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Intellect and Public Life: Essays on the Social History of Academic Intellectuals in the United States / Edition 1

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Overview

Periodic "crises" in our academic culture remind us that the organization of our intellectual life is a product of history—neither fixed by the logic of social development nor inherent in the nature of knowledge itself. At a time of much unease in academia and among the general public about the relation of intellect to public life, Thomas Bender explores both the nineteenth-century origins and the twentieth-century configurations of academic intellect in the United States.

Intellect and Public Life pays special attention to the changing relationship of academic to urban culture. Examining the historical tensions faced by intellectuals who aspired to be at once academics and citizens, Bender traces the growing commitment of intellectuals to professional expertise and autonomy. He finds, as well, a historical pattern of academic withdrawal from the public discussion of matters of general concern. Yet the volume concludes on a hopeful note. With the demise of the classical republican notion of the public, Bender contends, there has emerged a more pluralistic notion of the public that—combined with the revival of interest in pragmatic theories of truth—may offer the possibility of a richer collaboration of democracy and intellect.

Johns Hopkins University Press

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Editorial Reviews

<I>American Quarterly</I>

Bender's positive, generous, civil voice injects a soothing dose of optimism into current academic debates, and his invocation of 'public culture' delivers a needed antidote to the spurious concept that shares the same initial consonants.

— Mary Ryan

New York History
Thomas Bender is our foremost cartographer of the intellect, the Mercator of the American mind.
History of Education Quarterly
A finely wrought picture of academic life before disciplinary professionalization..

— Daniel T. Rogers

Times Higher Education Supplement
In this excellent collection... Bender's essays suggest an ingenious account, both intellectual and spatial, of the growth of professional society.

— Peter Scott

Change
The topic is a fascinating one, which is studied here with stimulating brevity and perception.

— Rosemary Park

Canadian Review of American Studies

[A] sparkling and insightful volume.

American Quarterly
Bender's positive, generous, civil voice injects a soothing dose of optimism into current academic debates, and his invocation of 'public culture' delivers a needed antidote to the spurious concept that shares the same initial consonants.

— Mary Ryan

Canadian Review of American Studies
[A] sparkling and insightful volume.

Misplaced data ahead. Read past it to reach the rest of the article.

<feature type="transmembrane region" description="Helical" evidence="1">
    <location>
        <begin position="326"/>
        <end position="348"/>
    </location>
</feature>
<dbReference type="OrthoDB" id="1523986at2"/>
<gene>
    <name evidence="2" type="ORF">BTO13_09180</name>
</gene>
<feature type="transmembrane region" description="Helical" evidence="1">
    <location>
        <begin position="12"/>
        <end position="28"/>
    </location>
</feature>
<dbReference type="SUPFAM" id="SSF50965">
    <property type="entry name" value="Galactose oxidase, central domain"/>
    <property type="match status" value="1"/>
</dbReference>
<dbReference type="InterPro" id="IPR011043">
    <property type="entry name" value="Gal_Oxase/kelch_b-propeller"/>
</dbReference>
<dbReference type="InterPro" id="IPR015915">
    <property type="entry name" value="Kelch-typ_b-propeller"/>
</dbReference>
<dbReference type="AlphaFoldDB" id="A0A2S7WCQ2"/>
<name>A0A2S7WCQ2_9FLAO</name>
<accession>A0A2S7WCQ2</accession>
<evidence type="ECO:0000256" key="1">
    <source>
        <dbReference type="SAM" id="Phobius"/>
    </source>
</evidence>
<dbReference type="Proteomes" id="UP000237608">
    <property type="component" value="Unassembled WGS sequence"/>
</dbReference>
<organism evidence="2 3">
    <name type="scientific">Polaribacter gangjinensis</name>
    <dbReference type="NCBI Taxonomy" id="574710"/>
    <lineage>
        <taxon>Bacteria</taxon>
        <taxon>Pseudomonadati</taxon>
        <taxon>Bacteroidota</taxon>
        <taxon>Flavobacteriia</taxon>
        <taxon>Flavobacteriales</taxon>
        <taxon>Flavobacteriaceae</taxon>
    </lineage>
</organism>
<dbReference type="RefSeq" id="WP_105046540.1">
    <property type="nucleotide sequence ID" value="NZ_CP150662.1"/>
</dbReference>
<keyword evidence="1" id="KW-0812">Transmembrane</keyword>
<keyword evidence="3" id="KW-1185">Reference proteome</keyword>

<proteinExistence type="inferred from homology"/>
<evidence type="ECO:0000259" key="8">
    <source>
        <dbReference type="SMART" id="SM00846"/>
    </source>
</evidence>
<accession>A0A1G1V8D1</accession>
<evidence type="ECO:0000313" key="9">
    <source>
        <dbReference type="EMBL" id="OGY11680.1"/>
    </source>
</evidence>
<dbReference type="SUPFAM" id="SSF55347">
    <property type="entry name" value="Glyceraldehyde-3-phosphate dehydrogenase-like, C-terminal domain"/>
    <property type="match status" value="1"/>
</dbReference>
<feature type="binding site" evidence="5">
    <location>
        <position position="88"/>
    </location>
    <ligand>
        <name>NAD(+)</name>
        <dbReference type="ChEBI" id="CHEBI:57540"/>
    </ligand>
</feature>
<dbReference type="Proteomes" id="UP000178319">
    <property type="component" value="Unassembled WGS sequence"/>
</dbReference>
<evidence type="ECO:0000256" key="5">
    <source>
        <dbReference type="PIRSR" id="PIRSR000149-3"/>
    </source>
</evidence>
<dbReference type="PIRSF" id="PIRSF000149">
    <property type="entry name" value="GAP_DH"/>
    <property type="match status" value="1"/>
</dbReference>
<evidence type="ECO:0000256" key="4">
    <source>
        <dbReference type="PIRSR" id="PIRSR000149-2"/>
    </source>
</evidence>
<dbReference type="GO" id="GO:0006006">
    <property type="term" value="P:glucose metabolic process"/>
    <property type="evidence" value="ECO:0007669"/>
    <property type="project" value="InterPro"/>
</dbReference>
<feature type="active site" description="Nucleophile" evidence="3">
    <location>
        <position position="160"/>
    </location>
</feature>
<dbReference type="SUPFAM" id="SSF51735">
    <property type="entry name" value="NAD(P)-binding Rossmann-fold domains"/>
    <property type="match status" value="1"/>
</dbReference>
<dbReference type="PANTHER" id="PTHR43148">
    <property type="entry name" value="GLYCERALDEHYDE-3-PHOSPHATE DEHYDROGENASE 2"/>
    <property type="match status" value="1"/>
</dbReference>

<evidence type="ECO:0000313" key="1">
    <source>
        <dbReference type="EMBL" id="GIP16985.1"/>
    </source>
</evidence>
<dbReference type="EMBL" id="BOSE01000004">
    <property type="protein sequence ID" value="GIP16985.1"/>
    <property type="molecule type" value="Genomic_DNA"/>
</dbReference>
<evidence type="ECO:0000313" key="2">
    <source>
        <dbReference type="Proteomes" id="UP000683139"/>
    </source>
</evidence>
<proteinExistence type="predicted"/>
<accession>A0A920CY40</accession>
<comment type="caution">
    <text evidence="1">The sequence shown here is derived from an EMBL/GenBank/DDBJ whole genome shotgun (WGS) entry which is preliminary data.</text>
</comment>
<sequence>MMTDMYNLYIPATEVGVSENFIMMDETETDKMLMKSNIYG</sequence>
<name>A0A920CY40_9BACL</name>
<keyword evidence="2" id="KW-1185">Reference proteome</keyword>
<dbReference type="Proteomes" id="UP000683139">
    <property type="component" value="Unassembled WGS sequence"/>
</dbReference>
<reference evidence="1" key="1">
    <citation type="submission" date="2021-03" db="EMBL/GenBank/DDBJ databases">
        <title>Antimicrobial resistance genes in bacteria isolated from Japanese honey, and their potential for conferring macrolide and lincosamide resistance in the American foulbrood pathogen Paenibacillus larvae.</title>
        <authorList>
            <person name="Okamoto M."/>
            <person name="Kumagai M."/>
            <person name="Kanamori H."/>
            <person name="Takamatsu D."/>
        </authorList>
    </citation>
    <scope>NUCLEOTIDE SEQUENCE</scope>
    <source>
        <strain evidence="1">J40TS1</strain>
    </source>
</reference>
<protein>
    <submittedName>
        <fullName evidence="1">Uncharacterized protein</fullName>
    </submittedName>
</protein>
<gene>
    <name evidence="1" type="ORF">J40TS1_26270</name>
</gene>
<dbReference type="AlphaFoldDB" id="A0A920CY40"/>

History of Education Quarterly - Daniel T. Rogers
A finely wrought picture of academic life before disciplinary professionalization..
Times Higher Education Supplement - Peter Scott
In this excellent collection... Bender's essays suggest an ingenious account, both intellectual and spatial, of the growth of professional society.
Change - Rosemary Park
The topic is a fascinating one, which is studied here with stimulating brevity and perception.
American Quarterly - Mary Ryan
Bender's positive, generous, civil voice injects a soothing dose of optimism into current academic debates, and his invocation of 'public culture' delivers a needed antidote to the spurious concept that shares the same initial consonants.
Read More Show Less

Product Details

  • ISBN-13: 9780801857843
  • Publisher: Johns Hopkins University Press
  • Publication date: 8/28/1997
  • Edition description: New Edition
  • Edition number: 1
  • Pages: 200
  • Product dimensions: 6.01 (w) x 9.02 (h) x 0.48 (d)

Meet the Author

Thomas Bender is Dean for the Humanities, Faculty of Arts and Science, University Professor of the Humanities, and professor of history at New York University. He is the author of Toward an Urban Vision, Community and Social Change in America, New York Intellect, and Budapest and New York: Studies in Metropolitan Transformation, 1870-1930.

Johns Hopkins University Press

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Table of Contents

Preface
Acknowledgments
Pt. I Nineteenth-Century Origins of Academic Culture
1 The Cultures of Intellectual Life: The City and the Professions 3
2 Science and the Culture of American Communities 16
3 The Erosion of Public Culture: Cities, Discourses, and Professional Disciplines 30
Pt. II Twentieth-Century Patterns
4 E.R.A. Seligman and the Vocation of Social Science 49
5 The Emergence of the New York Intellectuals: Modernism, Cosmopolitanism, and Nationalism 78
6 The Historian and Public Life: Charles A. Beard and the City 91
7 Lionel Trilling and American Culture 106
Pt. III Conclusions and Reconsiderations
8 Academic Knowledge and Political Democracy in the Age of the University 127
Epilogue 140
Notes 147
Index 173
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